Estimated reading time: 3 minutes
Tunisian-born oud virtuoso Dhaffer Youssef, a fixture on the international jazz scene since the 1990s, treats listeners to his tenth album, Streets of Minarets, and one that is noteworthy for its impressive team of jazz musicians he assembled for this recording: Herbie Hancock (piano), Marcus Miller (bass), Nguyen Lee (guitar), Rakesh Chaurasia (flute), Adriano Dos Santos Tenori (percussion), Dave Holland (double bass), Vinnie Colaiuta (drums), and Ambrose Akinmusire (trumpet). Unlike Youssef’s previous albums, he selected his musical colleagues before he wrote the music specifically for each one. What is remarkable about this new release is that it was a product of the pandemic during which Dhafer overcame challenges presented by the understandable anxiety that many artists faced and undergoing vocal cord surgery.
Each of the twelve selections on the playlist has a title that immediately connotes the kind of music that they contain:
- Street of the Minarets
- Bal d’ âme
- SharQ Suite I: Serenade
- SharQ Suite 2: Funky
- Omar Khayyam: Suite 1: Flying Dervish Intro
- Omar Khayyam: Suite 2: Flying Dervish
- Omar Khayyam: Suite 3: Flying Dervish Outro
- Sudra Funk
- Whirling in Air
- Spinning Hermit
- Herbie’s Dance
- Ondes of Chakras
The program covers a broad range of styles from ethereal (“Streets of Minarets”) to funk (“SharQ Suite 2”) to unabashedly romantic (“Bal d’ âme”) to dance (“Spinning Hermit”) and to an unmistakebly Arabic style (“Sudra Funk”). Each of the above-listed musicians gets his proverbial moment in the sun and each track blessed with virtuosic moments whether it comes via Hancock’s piano, Akinmusire’s trumpet or Youssef’s oud. The final track, also being released as a single is “Ondes of Chakras,” an introspective study created by winds, strings, and percussion.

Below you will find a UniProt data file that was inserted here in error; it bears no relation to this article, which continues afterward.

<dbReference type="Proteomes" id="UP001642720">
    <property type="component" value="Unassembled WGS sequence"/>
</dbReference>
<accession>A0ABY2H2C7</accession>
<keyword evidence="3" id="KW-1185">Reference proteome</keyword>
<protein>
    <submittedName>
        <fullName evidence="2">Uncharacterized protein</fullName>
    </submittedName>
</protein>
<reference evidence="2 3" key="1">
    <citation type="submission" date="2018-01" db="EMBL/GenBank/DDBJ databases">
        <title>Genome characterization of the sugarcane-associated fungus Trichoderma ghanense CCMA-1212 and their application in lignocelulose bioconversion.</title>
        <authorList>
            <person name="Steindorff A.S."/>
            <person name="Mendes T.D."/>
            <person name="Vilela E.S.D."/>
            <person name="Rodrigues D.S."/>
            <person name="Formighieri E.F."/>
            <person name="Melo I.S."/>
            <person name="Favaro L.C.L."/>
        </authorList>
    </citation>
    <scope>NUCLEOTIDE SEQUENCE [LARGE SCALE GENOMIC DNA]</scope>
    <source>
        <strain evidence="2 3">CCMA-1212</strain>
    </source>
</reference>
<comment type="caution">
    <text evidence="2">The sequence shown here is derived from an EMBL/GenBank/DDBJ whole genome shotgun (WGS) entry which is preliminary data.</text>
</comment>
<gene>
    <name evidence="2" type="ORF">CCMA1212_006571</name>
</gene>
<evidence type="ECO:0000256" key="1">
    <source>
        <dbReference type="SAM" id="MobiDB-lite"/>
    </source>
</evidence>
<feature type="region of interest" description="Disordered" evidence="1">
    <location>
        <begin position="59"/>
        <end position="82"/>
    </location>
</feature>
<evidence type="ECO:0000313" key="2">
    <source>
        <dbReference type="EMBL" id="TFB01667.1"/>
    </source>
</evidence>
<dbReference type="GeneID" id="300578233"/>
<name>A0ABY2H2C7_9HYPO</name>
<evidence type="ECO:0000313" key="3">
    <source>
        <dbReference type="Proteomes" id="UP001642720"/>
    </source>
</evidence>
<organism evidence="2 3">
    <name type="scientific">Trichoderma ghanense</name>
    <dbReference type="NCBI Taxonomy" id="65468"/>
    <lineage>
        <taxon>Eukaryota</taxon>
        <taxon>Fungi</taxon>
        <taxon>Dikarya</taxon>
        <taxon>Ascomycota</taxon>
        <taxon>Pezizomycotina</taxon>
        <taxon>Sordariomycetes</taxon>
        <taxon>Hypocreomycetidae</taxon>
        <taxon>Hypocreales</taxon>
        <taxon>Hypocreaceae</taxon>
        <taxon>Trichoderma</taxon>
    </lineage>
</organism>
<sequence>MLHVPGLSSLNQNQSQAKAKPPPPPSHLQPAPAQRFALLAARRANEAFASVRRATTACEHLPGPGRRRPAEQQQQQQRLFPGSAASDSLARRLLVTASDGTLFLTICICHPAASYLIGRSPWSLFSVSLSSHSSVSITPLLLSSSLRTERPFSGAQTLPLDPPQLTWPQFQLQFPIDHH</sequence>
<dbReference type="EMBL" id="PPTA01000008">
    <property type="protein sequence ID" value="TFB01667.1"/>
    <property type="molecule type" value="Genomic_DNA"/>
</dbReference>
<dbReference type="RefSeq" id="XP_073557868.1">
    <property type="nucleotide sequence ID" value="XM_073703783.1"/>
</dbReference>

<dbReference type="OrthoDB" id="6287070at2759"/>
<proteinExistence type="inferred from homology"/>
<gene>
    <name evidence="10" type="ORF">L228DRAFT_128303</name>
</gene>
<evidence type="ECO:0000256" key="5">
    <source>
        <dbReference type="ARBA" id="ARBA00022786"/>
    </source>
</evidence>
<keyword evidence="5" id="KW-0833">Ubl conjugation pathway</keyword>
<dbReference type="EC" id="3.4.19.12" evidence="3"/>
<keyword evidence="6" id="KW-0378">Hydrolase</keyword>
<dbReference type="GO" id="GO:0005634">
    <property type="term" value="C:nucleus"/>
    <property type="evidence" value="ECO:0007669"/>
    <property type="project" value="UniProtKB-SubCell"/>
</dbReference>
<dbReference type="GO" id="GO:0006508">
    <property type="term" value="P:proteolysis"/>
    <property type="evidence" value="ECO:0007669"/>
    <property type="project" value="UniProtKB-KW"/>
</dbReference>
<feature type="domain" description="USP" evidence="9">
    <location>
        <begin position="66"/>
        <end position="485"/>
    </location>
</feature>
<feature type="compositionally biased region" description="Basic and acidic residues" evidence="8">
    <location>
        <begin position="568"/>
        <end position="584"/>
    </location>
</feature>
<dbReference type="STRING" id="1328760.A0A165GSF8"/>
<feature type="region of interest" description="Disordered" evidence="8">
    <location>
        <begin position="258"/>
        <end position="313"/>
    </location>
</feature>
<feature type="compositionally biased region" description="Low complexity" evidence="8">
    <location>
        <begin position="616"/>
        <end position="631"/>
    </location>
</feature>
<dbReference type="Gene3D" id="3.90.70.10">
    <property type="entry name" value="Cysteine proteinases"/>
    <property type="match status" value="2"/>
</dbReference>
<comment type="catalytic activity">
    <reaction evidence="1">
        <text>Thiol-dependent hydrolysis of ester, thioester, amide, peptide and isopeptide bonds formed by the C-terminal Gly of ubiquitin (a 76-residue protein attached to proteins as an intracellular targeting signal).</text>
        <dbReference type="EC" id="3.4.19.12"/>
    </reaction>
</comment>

The program is recorded in CD-quality sound and is available on Tidal and Qobuz as a 96kHz/24-bit download. The sound engineering team provides excellent reproduction of the wide variety of instrumental timbres on display, and the performers are distinctly placed in a deep soundstage. Dhafer’s voice is the beneficiary of well-balanced miking and adds a special quality to each of the selections that contains his vocal tracks.
After playing this download as a straightforward stereo recording, I replayed it in a matrixed multichannel mode from AirPlay on my MacBook Pro laptop to an Apple TV wired to a Theta Digital Casablanca V surround processor driving a Dolby 7.1 system and was completely blown away by the atmosphere it generated when heard in that format. In either case, this is a stunning audio production.
The Final Assessment
For those unfamiliar with Dhafer Youssef’s considerable body of work, Streets of Minarets represents an excellent opportunity to become acquainted with one of today’s leaders in jazz, fusion, and funk music. I have rarely heard such a wide range of musical styles and genres on one album that reminded me of Miles Davis Bitches’ Brew and John McLaughlin’s Shakti that changed the sound of contemporary jazz forever.
The oud is a very expressive instrument and it is a real aural treat to hear it played as expressively as it is in Youssef’s hands. In the artist’s own words: “this record is a journey through time with a bridge sitting between the child I was, a music lover and admirer of the great masters like Miles, Herbie, and Dave, and the grown-up individual I have become.” Enough said, this album is highly recommended for all music lovers.
Streets of Minarets is available for streaming on Spotify, Apple Music, Deezer, and Tidal. Physical CDs and Vinyl LPs can be purchased on Dhafer Youssef’s official website, Amazon, and fnac. Available for pre-save here.
- Label: Back Beat Edition
- Artist: Dhafer Youssef
- Producer: Dhafer Youssef
- Run Time: 60 Mins.
- Release Date: 27 January 2023
- Audio Format: 44.1kHz/16-bit | 96kHz/24-bit